Some clear explanations of some good thinking, good enough to make a LOT of money and to be missed by nearly everyone who tries to be successful at such things.”Doing due diligence can lead to the wrong answer.”.Yup. A surprise?Or the old joke goes something like, “Answers, free. Answers after listening to the question, $10. Answers that require thought, $100. Correct answers, $1000. Useful answers, $10,000. Unique, insightful, comprehending, valuable answers, priceless.”Then, maybe, with sufficiently good questions we can do some useful, even valuable, due diligence.’Network effects”? How to they go? They are an old idea and can be quite simple. A dozen examples:(1)At a high end shopping mall, all the good stores are there because all the good customers are there, and all the good customers are there because all the good stores are there. Once that situation has been achieved, then likely the owner of the mall can raise rents?Of course, could do something similar for a low end shopping mall — cheap stores, poor customers.(2)A/C Wall Socket. In the US, each 120 V A/C wall socket looks the same because each appliance needing electric power fits it, and each appliance fits because all the wall sockets look the same and accept.Yes, similarly the “workhorse” of TCP/IP and, thus, the Internet and the Web, is ‘sockets’.Right, for each biological species, there is an obvious, similar example in reproduction.(3)Wintel? So many PC vendors sold it (them?) because so many desktop customers wanted it because so many third party software applications ran on it, and so many third party developers wrote for it because so many desktops had it.But now there is a huge problem: With connections to the Internet, untrusted third party software on an insecure computer can grab private data and send it over the Internet to criminals. So, the third party software market has been shrinking.Trust has been a big issue for Web browsers, Flash, etc. but likely less so for more traditional applications not involved in Internet communications.On mobile devices, virtual machines, ‘sandboxes’, ‘containers’, etc. better be darned good on trust and security or there is a risk that someday a big security scandal will cause a huge fraction of users of such devices to refuse to use them with any important data. We’re talking an Achilles heel here, or the 1918 flu.(4)Wired Ethernet? At one point is was good enough and cheaper than the alternatives, e.g., IBM’s Token Ring. Then soon all the motherboards had an Ethernet ‘network interface card’ (NIC) because all the routers accepted it. All the routers accepted it because all the motherboards had it. Since then the Ethernet technology has grown and grown from 10 Mbps to 100, 1000, and, now, 10 GbE; so, in some cases, once such a ‘network effect’ has led to an industry ‘standard’, it is still possible for the technical parts of that standard to improve significantly, for decades.(5)Amazon? They have a lot of customers because their Web site is very well done and they have a lot of products and that in part because a lot of small sellers want to sell through Amazon and, that, because Amazon has a lot of customers.(6)Disqus? Many blogs use Disqus because it is well designed, better designed than 99 44/100% of blogs could do for themselves, and so many people who post to blogs have ‘single logon’ to Disqus because they have a Disqus Web browser cookie, and so many people have such a cookie because so many blogs use Disqus. Mostly to comment otherwise, a person has to ‘register’ and learn to use another system for commenting — bummer and a barrier to entry.Is Disqus under threat from a ‘better’ system? Disqus will be among the first to know what might be better and, then, rush to implement the improvement.(7)LinkedIn? The people are there because the employers are, and the employers are because the people are.(8)BitCoin? Maybe something similar can be said.(9)Social media? Twitter and Facebook: In each case, each user is there because so many other users are, e.g., people they know from high school, college, even people first knew 20 years ago.(10)Uber? So many taxi drivers use it because so many taxi customers use it, and so many taxi customers use it because so many taxi drivers use it. It is easier to get such a service to catch on in a big city because of the increased density means initially that even if a only a few taxi drivers and customers use it, then it can get used and, thus, grow. That is, the high density helps solve the ubiquitous chicken and egg problem, which come to Uber first, the taxi drivers or the taxi customers?(11)Matchmaking? Apparently Plenty of Fish did well. There should be some strong network effects: So many men go to the site because so many woman are there; so many women go because so many men are there.My view is that so far the sites need to be better designed. E.g., Amazon was not nearly the first on-line shopping Web site, but it is much better designed than 99 44/100% of the rest.(12)SnapChat? Both ends of the communication have to be using the same app. So, if a boy doesn’t have the app, then he can miss a picture from a girl — bummer. So, SnapChat is an example of ‘owning both ends of the wire’.But network effects are not the only way to success. E.g., there have been Xerox photocopiers, HP laster printers, HP color ink jet printers. Computing and the Internet are not yet fully exploited, but it’s getting tough to find a new exploitation of social media with a strong network effect from just routine software.That Fred saw such network effects so clearly was good work.In the “narrow” range of opportunities Fred considers, likely and apparently his due diligence of the team, market, and technology is enough.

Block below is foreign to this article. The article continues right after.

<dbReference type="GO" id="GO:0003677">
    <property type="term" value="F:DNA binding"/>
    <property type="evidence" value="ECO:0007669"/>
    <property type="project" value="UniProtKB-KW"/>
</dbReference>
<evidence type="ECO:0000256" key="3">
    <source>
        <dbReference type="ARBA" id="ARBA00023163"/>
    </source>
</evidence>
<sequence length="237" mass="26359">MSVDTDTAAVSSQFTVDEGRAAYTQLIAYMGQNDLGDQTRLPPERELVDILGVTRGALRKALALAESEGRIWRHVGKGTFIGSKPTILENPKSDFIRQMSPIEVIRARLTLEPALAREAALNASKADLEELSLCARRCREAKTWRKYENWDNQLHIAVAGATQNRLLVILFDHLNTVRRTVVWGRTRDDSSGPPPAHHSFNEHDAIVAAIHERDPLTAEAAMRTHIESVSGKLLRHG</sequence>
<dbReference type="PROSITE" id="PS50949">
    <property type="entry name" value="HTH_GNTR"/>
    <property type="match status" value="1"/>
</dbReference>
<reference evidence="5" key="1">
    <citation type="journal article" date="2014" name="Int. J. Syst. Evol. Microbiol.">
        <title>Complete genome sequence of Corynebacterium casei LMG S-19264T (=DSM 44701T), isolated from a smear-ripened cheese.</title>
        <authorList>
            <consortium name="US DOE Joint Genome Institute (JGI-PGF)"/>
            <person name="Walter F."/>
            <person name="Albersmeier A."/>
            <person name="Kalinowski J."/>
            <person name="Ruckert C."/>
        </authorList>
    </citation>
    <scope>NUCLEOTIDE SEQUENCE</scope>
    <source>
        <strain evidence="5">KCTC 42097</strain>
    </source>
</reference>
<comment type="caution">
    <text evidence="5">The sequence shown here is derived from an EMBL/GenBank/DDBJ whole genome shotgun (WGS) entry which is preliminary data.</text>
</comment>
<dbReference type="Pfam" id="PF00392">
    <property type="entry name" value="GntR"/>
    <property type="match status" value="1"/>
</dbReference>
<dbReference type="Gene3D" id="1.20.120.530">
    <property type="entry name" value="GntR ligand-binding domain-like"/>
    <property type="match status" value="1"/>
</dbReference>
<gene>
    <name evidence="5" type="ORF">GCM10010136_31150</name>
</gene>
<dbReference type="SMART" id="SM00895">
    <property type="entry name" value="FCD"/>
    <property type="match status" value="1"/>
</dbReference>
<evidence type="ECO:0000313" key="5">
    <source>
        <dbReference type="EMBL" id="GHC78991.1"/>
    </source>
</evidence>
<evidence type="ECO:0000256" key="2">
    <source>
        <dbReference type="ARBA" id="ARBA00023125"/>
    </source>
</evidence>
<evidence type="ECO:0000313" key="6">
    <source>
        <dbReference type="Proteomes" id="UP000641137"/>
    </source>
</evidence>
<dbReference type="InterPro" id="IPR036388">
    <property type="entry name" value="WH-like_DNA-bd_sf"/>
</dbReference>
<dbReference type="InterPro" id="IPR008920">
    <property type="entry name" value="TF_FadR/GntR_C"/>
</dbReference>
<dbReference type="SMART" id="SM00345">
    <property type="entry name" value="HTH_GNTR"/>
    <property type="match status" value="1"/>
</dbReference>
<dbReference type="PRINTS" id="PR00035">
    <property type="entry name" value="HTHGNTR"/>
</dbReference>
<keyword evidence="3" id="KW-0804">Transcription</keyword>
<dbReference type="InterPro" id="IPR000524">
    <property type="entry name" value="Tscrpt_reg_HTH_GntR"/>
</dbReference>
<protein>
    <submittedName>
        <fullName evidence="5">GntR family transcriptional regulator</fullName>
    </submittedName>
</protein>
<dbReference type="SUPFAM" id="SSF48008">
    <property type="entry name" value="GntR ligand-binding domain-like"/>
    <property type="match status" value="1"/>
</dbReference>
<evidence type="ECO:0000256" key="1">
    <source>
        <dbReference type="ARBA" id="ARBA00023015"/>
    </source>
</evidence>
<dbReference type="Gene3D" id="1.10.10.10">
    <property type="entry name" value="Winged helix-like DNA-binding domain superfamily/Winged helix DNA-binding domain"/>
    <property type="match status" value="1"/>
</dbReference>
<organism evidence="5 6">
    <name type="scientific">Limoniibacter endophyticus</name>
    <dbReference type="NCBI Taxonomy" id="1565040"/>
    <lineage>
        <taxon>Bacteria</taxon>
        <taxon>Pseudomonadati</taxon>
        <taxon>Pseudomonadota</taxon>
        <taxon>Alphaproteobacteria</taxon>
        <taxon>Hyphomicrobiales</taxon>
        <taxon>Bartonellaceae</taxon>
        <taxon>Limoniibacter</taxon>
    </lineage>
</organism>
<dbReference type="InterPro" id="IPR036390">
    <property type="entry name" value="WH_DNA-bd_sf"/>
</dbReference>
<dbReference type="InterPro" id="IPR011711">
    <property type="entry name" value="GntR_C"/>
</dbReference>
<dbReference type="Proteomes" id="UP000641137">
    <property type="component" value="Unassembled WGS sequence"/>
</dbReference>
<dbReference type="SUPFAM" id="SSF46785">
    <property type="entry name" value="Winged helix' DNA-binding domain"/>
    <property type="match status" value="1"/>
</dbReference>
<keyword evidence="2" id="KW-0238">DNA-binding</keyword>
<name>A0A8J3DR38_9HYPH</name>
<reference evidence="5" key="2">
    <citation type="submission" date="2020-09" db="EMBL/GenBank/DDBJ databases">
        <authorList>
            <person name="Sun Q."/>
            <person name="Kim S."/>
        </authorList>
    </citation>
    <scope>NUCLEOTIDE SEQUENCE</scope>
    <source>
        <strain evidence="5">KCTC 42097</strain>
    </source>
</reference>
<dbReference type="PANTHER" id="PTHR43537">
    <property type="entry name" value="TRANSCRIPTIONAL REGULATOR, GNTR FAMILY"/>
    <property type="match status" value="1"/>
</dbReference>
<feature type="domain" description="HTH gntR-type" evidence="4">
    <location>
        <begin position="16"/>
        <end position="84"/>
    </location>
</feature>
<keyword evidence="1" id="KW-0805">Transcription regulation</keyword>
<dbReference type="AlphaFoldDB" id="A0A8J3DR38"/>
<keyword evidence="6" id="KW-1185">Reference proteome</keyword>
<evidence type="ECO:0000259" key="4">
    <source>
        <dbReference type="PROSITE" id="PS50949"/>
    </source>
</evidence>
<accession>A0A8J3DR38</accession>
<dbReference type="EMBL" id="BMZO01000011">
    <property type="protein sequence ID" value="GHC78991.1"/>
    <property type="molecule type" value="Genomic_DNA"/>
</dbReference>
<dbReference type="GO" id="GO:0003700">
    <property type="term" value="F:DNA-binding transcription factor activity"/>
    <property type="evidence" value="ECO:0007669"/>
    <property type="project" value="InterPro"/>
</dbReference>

11. Michael Trefel

    Fred, I very much appreciate your statements about mentorships and advisement. How does one go about that as a start-up. While we are bootstrapping for now, a proper advisor would make a huge difference in the business trajectory.

  12. jason wright

    why is it called Buffalo?

  13. Matt Zagaja

    “The food truck thing is great. You have got to create an environment where the talented young people who grow up around Buffalo want to stay in Buffalo. What do people want in life? People want to get a job, they want to meet a mate, get married, have kids, and have financial success. If you can’t create an environment in a city like Buffalo where they can have all of that, they’re not going to stay here. I think it’s more important to have a community where young people want to stay and be part of then to have the jobs.”I want to frame this quote and send it to every mayor in my state. Connecticut is a great state if you’re already established, but it does not have that kind of environment that is inviting for single young professionals. Maybe a little bit more in New Haven or Stamford, but most of my friends from high school, undergrad, and law school are now all in the Boston area. It’s a difficult momentum to resist when much of your existing social life exports itself and there are not ready alternatives.